Elvis Presley had an identical twin brother who was delivered stillborn. The syrupy Christian-themed melodrama The Identical offers this scenario: What if the brother had lived? And the two were separated at infancy? And they both took an interest in rock ’n’ roll? And one became a huge cultural phenomenon while the other covered his songs at state fairs? And no one ever wondered if they might be related, even though they look exactly the same, sound exactly the same, move exactly the same onstage, and produce the same abysmal music? Suspension of disbelief is one thing, suspension of the frontal lobe is another. But even allowing The Identical its premise, the reframing of the Elvis myth as a wholesome example of following God’s plan is not as inspirational as the film seems to believe. Rock fantasies are rarely this milquetoast.
An absurdly overqualified cast lends dignity—and in Seth Green’s case, marginal percussive skills—to a bizarre, Ned Flanders-friendly bit of alternate history. An extended black-and-white flashback to Great Depression-era Alabama tells the heartbreaking story of how these twin talents were doomed to parallel destinies. With a father (Brian Geraghty) unable to get enough cotton-picking money—which is to say, money for picking cotton—to provide for his wife (Amanda Crew) and two newborns, he makes the wrenching decision to give one away to a tent revivalist (Ray Liotta) and his wife (Ashley Judd), who are unable to conceive. The film then breaks off to follow the adoptive parents as they raise Ryan Wade (Blake Rayne) into a young man they’ve raised for the ministry, but his voice and swiveling hips lead him in a contrary direction. When a singer named Drexel “The Dream” Hemsley (also Rayne) starts burning up the charts, Ryan’s similar looks and vocal chops result in a lucrative side career as a Drexel impersonator.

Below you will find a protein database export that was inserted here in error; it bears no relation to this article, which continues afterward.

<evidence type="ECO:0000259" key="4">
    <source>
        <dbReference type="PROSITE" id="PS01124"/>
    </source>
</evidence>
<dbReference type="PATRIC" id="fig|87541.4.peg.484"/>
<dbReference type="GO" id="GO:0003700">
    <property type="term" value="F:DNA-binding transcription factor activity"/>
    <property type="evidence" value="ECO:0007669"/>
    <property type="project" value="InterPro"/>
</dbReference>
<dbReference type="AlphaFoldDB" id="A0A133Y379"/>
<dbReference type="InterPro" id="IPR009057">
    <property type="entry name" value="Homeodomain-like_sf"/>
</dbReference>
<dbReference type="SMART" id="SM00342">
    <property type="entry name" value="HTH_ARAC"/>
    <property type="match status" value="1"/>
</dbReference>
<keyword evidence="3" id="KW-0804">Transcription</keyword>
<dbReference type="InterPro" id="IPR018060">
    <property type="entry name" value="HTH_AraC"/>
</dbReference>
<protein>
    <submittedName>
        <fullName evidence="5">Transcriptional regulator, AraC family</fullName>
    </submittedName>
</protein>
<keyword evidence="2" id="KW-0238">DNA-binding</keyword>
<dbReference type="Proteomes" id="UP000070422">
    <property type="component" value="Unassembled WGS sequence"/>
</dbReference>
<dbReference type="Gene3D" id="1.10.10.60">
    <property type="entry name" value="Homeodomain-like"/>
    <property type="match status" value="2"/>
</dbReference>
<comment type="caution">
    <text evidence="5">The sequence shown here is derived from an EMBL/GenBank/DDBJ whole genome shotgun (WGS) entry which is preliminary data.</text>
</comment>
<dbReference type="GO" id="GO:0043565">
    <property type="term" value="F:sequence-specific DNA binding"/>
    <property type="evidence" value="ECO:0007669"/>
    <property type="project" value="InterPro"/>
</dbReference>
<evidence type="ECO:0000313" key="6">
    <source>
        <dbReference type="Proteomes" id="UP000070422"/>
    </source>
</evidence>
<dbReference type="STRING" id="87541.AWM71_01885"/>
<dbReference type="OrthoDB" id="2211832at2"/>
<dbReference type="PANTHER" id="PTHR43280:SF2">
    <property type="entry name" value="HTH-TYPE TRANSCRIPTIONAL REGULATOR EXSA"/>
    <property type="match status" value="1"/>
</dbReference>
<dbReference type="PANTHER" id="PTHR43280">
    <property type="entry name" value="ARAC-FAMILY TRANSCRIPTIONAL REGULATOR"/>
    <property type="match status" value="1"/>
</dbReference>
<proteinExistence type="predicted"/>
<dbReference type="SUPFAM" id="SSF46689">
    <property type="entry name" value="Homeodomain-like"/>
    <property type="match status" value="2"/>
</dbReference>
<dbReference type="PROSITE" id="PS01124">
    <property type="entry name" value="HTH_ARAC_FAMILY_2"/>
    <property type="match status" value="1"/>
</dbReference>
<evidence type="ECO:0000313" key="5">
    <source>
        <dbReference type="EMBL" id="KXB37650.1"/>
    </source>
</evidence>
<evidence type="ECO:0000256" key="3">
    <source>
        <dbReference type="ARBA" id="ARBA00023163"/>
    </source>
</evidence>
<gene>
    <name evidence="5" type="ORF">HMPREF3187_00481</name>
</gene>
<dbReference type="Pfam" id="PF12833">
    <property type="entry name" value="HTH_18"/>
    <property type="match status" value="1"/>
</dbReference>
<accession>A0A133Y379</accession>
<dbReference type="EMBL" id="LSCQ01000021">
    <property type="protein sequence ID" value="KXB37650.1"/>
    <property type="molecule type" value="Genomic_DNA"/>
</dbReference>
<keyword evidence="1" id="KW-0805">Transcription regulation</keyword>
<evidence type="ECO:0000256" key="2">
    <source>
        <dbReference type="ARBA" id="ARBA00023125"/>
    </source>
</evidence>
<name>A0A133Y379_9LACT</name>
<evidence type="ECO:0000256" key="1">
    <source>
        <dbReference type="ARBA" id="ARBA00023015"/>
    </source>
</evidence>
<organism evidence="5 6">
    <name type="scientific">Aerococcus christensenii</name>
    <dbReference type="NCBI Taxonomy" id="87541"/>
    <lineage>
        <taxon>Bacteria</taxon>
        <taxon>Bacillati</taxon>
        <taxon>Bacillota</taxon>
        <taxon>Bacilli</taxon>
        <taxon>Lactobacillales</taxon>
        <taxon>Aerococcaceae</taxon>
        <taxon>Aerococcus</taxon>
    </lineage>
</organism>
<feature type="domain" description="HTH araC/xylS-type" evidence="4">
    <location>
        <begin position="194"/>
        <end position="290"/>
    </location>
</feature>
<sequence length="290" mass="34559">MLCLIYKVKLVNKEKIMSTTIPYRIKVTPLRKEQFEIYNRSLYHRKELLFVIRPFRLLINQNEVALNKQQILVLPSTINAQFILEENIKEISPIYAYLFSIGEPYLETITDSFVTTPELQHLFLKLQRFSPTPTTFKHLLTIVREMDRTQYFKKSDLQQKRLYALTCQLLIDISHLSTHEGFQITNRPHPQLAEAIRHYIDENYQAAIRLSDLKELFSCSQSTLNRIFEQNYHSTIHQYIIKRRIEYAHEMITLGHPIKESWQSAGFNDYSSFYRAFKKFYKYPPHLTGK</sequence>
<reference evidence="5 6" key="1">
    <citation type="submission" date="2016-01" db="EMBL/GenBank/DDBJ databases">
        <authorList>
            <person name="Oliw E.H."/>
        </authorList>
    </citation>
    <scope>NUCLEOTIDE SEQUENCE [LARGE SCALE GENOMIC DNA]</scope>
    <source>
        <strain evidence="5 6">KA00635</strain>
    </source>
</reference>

Liotta doesn’t often have occasion to summon the fire that made his early supporting roles in Field Of Dreams and Something Wild so exciting, but dubious Deep South accent notwithstanding, his preacher gives The Identical what little life it has. Writer Howard Klausner and first-time director Dustin Marcellino make his character the rare non-corrupt tent revivalist, but Liotta brings some shades of darkness to the role, which calls on him to register his disappointment with Wade’s career choice with deep, legitimate anguish. For his part, Rayne looks and sounds enough like Elvis to make the reference stick—he’s a real-life impersonator—and the filmmakers don’t call on him to stretch much dramatically. His puppy-dog eagerness, along with a puppy-dog shame when his desires are rebuffed, are his defining features.
Appealing canine qualities aside, the original songs Rayne has to sing are excruciatingly terrible, with one generic roadside-bar number for every three anachronistic, aspirational ballads. This isn’t a minor point, because the film is wall-to-wall music, as Wade makes his steady ascent from all-black juke joints to Hemsley impersonation contests to playing the big stages as “The Identical.” On this wave of bad music and implausible doppelgängers—at one point, Hemsley even turns up to watch his brother perform, and doesn’t find the resemblance sufficiently uncanny enough to investigate—the film delivers its ham-handed message of following God’s path, whether it leads through the ministry or the pop charts. Just like fake Elvis did.